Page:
What is the role of Speech Language Pathologist in stroke rehabilitation?
Speech-language pathologists (SLP) play a significant role in the screening, formal assessment, management, and rehabilitation of stroke survivors who present with dysphagia and/or communication and cognitive impairment.
The first part of the evaluation involves diagnosis for consciousness involvement particularly with regard to
Presence of Coma and other states of impaired consciousness (vegetative state, minimally conscious state)
Almost 70 percent of stroke survivors are likely to experience a disorder of consciousness. The part of the evaluation carried out by the SLP is to examine the cognitive performance (wakefulness), verbal and motor responsiveness, and orientation of the patient to the person, position, and time. During the post-stroke stage, The SLP will come up with:
A multimodal sensory stimulation program requires that two or more sensory domains be simultaneously stimulated, in any preferred combination. The sensory domains include Visual Stimulation, Auditory Stimulation, Tactile Stimulation, Olfactory Stimulation, Gustatory Stimulation, Vestibular Stimulation Kinesthetic Stimulation, and Proprioceptive Stimulation.
The second part of the evaluation involves diagnosis for swallowing involvement, particularly with regard to
Presence of Dysphagia (difficulty in swallowing)
Presence of Drooling of saliva
Presence of Difficulty in chewing
Presence of food residues inside the mouth
Presence of Abnormal volitional cough, abnormal gag reflex, cough after swallow, and voice change after swallowing
Up to 50% of acute stroke patients are likely to experience dysphagia. If it is not recognized early, dysphagia may be responsible for aspiration, aspiration pneumonia, and/or undernutrition and dehydration. Stroke patients with dysphagia are likely to have poorer outcomes.
Therefore, dysphagia screening should be undertaken as soon as possible after the patient has been admitted to hospital and before starting oral intake of food, fluids, or medication. After a complete comprehensive assessment, the SLP will come up Head Positioning for oral intake and motor sensory stimulation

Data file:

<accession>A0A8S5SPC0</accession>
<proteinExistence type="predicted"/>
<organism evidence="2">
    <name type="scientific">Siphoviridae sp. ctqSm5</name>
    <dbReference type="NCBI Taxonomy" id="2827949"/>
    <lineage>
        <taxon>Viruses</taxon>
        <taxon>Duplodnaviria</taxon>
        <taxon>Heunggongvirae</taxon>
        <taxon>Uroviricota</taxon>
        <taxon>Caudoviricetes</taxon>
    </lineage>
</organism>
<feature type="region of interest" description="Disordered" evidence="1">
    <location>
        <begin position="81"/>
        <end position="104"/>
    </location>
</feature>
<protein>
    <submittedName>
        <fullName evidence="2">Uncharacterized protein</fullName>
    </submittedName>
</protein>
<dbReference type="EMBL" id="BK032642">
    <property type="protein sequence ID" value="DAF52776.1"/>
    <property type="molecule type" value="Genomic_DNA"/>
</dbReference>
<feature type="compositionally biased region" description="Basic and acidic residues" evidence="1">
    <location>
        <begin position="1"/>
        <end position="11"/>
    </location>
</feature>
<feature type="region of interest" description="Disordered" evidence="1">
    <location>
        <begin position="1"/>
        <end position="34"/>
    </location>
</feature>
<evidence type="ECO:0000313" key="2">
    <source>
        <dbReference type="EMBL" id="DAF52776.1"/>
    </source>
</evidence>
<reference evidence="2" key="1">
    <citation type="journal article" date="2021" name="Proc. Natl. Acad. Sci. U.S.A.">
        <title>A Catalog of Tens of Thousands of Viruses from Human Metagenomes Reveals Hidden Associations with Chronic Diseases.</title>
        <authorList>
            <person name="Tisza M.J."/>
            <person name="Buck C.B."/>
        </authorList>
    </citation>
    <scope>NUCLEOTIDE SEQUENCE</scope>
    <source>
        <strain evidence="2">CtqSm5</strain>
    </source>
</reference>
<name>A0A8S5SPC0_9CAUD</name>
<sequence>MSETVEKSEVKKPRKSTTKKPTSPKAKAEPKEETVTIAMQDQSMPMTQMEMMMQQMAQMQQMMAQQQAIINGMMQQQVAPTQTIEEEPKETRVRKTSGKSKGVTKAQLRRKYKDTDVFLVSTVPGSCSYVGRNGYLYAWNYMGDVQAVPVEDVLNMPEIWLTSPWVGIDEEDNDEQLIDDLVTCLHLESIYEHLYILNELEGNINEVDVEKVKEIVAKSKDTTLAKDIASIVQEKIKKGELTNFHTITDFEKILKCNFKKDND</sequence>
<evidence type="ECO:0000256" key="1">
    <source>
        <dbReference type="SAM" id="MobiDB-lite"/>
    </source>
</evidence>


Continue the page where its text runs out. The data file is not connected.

A sensory stimulation program to encourage swallowing activity if no level of oral intake appears ‘safe’ Using certain swallowing maneuvers such as supraglottic swallow, super supraglottic swallows, Mendelssohn’s maneuver etc.
Oromotor exercises for proper chewing and to reduce drooling
Texture ,taste and temperature modifications and specification for all oral intakes
Feeding objects modifications and specifications for all oral inatkes
Recommendations for oral medications
Requirements for meal-time monitoring, including indicators of poor swallow functions.
The third part of evaluation involves diagnosis for communication involvement particularly with regard to
Presence of dysarthria and dysphonia (inability to utter sounds in a proper manner)
Presence of Aphasia (inability to understand the instructions and express their needs either verbally or non verbally)
Presence of Apraxia (inability to perform simple motor tasks in response to commands)
However almost 70% of stroke survivors are likely to develop Dysarthria, made possible by potential respiratory, phonatory, resonance, and/or articulatory system impairments. The SLP will come up with
Exercises to improve the respiratory/phonatory parameters underpinning speech may include non-speech, postural, and speech activities
Resistance training techniques which can target respiratory and/or phonatory muscles directly when reduced strength is hypothesized
Among stroke survivors, 30-60% is likely to experience a communication deficit. Communication deficits have been demonstrated to be associated with depression and therefore, by inference, with quality of life. The part of the communication assessment undertaken by the SLP is to examine the communication environment which impacts on the stroke survivor. During the post-stroke stage, The SLP will come up with:
What communication devices, if any, can support the stroke survivor in their efforts to communicate
What communication strategies can be employed by communication partners to enhance communication with the stroke survivor
What education is required by communication partners (including family, significant others, and staff) to employ the identified strategies
What support the stroke survivor requires to access written information relevant to their care
What support the stroke survivor requires to access leisure time activities in their own environment.
Stroke survivors who demonstrate impairment in the areas of attention and memory will frequently have concomitant communication involvement. The SLP will also work to minimize the impact of these cognitive impairments on communication. In particular, areas such as verbal attention, divided attention, sustained attention, auditory memory, verbal memory, visual neglect and executive functions which have a direct impact on communication. The SLP will come up with
What attention strategies and memory strategies, if any, can be employed by communication partners to enhance effective communication with stroke survivors.
Rehabilitation plays a significant role in helping people get integrated into an active community. Check with your nearest pulmonary rehabilitation clinic for a thorough examination, today.